This overall effort exhibits broad thinking about the fuller and longer game of creating and sustaining progress in applying sensemaking and action-creating technologies. It’s not just about funding research, but also about stimulating many other elements of the ecosystem from educational to commercialization. The R&D agenda (and funding) is strong enough that many researchers will recategorize work, special issues of journals will appear, rebranding of workshops and conferences, and eventually somebody will declare themselves the first tenured professor in Visual Analytics. Lest you laugh from commercial land, worry the day you may be reporting to a CVAO.

The first meeting was last Fall at the National Visual Analytic Center created at Battelle’s Pacific Northwest Lab. This second meeting at Stanford marks the rollout of activity to four RVACs (Regional), and the first GVAC (Government). Each center will be presenting their initial research directions and activities.

The Opening Keynote by Marti Hearst, focused on the tighter tying together of front end presentation (visualizations) with back end processing (e.g. text analysis). Her talk itself mirrors the pulling together of topics a little more tightly now. She has certainly worked in the consitutent areas (in fact I worked with her on these years ago at PARC), but provoke by her looking closer at what was happening, she created a new talk rather than sequence through talklets from courses and other keynotes.

Tomorrow, I’ll moderate (not a verb that comes to friends’ mind for the noun me) a panel focused on how this tremendous collaboration of participants can accelerate knowledge, inventions, innovations along the technology pipeline from research to mission impact. The panelists represent the practical realities of building solutions and serving real users in the most challenging and complex techno-social environments I’ve ever seen. As part of this panel, we borrow a move from the hotter Internet world: the 5 minute (you-get-hooked) Demo or Showcase pitch. There will be five such pitches in the middle of a discussion about how we can reshape our activity all the way back from the point of impact to improve arrival time and rate.

Sapphire Gems and Nuggets
Sunday, May 21st, 2006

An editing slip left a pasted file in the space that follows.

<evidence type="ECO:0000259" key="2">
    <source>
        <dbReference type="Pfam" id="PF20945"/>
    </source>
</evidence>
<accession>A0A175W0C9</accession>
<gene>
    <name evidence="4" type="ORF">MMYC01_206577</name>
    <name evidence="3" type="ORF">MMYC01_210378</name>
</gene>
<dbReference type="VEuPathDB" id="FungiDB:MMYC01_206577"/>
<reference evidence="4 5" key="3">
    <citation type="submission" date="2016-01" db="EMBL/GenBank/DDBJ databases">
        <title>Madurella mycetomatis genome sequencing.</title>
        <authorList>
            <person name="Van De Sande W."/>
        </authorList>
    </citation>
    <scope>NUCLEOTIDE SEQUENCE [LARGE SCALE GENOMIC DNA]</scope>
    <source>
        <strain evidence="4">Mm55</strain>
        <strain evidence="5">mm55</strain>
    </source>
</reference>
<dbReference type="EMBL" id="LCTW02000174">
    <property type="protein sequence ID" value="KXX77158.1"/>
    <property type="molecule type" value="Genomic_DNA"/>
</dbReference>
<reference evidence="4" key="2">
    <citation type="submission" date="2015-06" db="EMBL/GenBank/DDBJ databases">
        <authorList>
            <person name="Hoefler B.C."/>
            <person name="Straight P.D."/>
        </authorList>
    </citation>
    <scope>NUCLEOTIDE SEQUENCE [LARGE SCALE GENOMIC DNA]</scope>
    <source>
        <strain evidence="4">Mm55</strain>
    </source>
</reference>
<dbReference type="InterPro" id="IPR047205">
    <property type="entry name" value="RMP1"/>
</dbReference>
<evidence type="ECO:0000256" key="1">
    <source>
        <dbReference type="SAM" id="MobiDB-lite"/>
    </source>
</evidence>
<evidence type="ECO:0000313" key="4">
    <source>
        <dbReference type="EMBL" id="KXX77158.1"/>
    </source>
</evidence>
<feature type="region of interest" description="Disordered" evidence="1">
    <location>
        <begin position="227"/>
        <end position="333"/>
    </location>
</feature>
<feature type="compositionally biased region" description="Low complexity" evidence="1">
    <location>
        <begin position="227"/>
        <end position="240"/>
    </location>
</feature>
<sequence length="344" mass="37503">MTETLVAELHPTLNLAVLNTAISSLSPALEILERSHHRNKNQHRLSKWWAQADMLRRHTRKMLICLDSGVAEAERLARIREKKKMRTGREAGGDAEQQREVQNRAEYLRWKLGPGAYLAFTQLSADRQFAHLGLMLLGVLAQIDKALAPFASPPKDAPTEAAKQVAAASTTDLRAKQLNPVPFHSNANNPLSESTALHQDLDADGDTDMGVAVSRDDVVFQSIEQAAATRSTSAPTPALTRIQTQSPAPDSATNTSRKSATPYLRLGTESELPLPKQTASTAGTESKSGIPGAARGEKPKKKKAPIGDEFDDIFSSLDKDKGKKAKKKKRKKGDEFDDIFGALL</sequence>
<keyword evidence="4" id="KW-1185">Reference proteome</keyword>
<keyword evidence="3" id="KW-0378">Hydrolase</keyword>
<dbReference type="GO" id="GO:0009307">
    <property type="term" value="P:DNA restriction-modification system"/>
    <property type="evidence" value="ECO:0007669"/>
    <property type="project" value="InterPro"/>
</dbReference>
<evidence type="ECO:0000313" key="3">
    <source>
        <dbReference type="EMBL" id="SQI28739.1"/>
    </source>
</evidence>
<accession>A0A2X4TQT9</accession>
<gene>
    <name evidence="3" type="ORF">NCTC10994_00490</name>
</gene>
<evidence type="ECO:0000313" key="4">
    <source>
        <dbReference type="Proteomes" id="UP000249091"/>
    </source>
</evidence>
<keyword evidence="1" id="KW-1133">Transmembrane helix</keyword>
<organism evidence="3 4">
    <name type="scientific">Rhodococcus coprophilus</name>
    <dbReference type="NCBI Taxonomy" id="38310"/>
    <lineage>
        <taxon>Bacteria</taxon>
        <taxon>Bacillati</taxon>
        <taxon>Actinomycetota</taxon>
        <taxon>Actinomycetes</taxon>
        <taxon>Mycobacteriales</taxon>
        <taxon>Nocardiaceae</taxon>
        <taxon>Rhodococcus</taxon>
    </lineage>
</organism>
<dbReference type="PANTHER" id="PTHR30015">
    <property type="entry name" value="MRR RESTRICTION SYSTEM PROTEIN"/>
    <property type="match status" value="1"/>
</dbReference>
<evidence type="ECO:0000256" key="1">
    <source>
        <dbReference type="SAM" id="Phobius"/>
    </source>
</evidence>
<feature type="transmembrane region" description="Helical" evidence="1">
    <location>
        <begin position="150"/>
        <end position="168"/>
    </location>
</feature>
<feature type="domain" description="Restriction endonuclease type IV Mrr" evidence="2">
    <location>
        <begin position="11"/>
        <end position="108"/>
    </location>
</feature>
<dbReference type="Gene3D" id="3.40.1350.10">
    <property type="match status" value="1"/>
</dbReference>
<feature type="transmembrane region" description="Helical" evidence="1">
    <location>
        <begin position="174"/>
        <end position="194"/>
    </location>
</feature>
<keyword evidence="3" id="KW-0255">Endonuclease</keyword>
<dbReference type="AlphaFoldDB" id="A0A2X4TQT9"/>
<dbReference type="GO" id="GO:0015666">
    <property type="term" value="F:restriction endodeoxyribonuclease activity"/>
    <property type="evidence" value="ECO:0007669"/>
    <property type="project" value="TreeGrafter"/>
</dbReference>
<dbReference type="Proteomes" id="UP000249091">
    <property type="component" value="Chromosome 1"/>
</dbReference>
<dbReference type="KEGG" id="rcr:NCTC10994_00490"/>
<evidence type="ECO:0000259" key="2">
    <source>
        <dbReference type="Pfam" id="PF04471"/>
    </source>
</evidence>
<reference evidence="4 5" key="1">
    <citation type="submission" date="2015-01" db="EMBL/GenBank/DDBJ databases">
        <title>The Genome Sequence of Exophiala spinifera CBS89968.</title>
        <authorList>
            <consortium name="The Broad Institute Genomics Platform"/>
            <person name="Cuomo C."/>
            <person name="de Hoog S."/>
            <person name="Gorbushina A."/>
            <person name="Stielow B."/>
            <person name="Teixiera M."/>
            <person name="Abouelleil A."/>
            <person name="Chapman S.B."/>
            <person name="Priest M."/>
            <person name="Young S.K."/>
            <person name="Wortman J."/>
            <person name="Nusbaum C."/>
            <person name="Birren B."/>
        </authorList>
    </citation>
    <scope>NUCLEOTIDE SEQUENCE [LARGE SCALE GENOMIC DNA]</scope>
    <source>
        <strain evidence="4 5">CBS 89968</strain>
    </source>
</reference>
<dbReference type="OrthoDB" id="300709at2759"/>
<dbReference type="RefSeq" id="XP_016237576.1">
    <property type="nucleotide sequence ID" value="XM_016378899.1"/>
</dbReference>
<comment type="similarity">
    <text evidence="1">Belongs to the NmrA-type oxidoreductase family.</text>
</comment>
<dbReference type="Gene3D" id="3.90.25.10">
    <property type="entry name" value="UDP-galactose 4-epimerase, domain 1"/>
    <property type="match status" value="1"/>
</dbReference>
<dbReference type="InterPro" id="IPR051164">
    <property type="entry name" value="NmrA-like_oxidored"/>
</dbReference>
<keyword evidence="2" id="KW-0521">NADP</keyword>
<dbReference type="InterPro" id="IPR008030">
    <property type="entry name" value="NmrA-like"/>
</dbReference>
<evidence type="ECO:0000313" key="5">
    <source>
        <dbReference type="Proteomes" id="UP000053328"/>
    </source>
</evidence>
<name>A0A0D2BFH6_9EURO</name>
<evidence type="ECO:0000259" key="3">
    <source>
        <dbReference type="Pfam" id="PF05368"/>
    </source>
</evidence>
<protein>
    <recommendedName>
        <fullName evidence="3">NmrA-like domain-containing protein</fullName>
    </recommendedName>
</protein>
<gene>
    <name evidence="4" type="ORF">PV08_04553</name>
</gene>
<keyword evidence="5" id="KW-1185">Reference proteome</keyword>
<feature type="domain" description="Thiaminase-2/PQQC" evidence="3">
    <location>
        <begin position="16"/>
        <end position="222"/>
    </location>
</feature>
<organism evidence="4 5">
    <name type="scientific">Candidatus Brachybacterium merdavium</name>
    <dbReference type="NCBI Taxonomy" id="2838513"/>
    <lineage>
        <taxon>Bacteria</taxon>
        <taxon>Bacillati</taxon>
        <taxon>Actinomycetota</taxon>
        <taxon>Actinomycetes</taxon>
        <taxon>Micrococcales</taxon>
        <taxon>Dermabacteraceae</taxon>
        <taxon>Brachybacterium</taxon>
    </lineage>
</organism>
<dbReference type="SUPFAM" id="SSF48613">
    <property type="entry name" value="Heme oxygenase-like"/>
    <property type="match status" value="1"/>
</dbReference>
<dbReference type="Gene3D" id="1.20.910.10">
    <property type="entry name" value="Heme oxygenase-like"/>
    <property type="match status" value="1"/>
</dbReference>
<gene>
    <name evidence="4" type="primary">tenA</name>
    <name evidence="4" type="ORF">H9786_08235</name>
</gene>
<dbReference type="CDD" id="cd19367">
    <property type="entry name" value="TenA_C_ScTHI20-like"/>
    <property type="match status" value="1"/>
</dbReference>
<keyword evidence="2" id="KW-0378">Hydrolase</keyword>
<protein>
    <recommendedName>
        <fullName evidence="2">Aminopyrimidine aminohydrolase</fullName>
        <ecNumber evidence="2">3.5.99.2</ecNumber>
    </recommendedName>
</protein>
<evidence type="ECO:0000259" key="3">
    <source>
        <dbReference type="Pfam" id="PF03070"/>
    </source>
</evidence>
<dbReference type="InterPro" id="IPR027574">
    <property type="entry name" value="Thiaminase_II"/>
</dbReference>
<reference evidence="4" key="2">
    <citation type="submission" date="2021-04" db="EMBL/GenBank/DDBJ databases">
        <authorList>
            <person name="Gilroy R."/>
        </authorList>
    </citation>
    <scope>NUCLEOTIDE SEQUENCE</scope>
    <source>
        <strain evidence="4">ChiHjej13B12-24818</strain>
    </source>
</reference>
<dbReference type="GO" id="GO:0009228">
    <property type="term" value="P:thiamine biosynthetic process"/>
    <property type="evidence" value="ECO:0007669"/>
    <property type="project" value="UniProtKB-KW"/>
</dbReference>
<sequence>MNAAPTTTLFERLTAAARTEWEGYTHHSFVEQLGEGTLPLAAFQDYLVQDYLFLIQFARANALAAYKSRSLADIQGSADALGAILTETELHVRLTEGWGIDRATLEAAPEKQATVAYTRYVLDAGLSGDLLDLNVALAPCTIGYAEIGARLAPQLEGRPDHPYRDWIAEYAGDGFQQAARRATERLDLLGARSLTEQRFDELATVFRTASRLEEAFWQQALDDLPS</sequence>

Sucked into an enterprise process speech pattern, I’d have to say this post concludes the “Badge to Back” process: Sapphire06 was quite the whirlwind trip into the world of large enterprise process applications. I’ve been to many, many conferences, but this is the first time, I’ve been to the ecosystem conference of a mega-vendor (unless you count Java One). Around 16,000 attendees and 200 Hardware and Software Vendors and Service Providers exhibiting on the tradeshow floor that seemed a good 15 minutes to cross.

As per my last posting, I attended on a “Blogger Badge,” (thanks to Jeff Nolan, Mike Prosceno, and Stacey Fish). Certainly the highlights for me were the many gems of interactions with the bloggers, certainly in the Blogger’s corners, in our combined meetings w/ SAP execs, and also at the various social events.

Besides Sapphire postings across the lot, bloggerly essences certainly comes out in Niel’s story on his naked conversation with SAP’s CEO and Charlie’s comment on blogger’s self-organizing and aggregating their efforts and syndicating their work, somewhat differently than press and analyst. And Vinnie, an ex-Gartner analyst, has certainly retooled as a blogger extraordinaire, even punctuating his conversion with a self-imposed limit to two questions after others bloggers at a Blogjam with trailblazer SAP executive Dennis Moore.

The world of big enterprise applications certainly seems faraway from my usual interests in rich user experiences, individual sensemaking tools, text analytics, information flow and so on. The big applications of ERP, CRM, SCM, HR, SRM and so on from SAP and Oracle (including PeopleSoft and Siebel) are predominately about organizational control, orderliness, and efficiency. Yet, I see a distinct leaning toward the themes of intelligence and knowledge processes above and even beyond the “systems of record.” Central services for business intelligence, content, search, and collaboration; metadata management services to the stores in different applications; composite application to organize flows across different portions of the business; and new consistent and simplified user interface layers all prominently appear in demonstrations, presentations, and discussions.

A long way to go, for sure, but necessary prerequisites to moving up the hierarchy of needs appear to be falling into place now. Consolidation and rationalization of the fundamental process systems using a Service-Oriented Architecture designed to supposedly lend themselves to composition and reuse will perhaps create the basis for organizational sensemaking at a level that hasn’t been possible before.

Confused Identity
Wednesday, May 17th, 2006


I’m attending Sapphire ’06 invited as a blogger. Well then, if
they say I’m a blogger, then I’m a blogger. This despite having
a grand total of two entries in the last year. And never being a
regular poster in five years of having a blog. Perhaps, being
called a blogger, is what I needed to get going blogging
regularly. Perhaps not, but at least, I’ll post a few entries as
I make sense of SAP, the crusty apps that dominate the world
inside firewalls, and the prospects for better information
interaction in this world.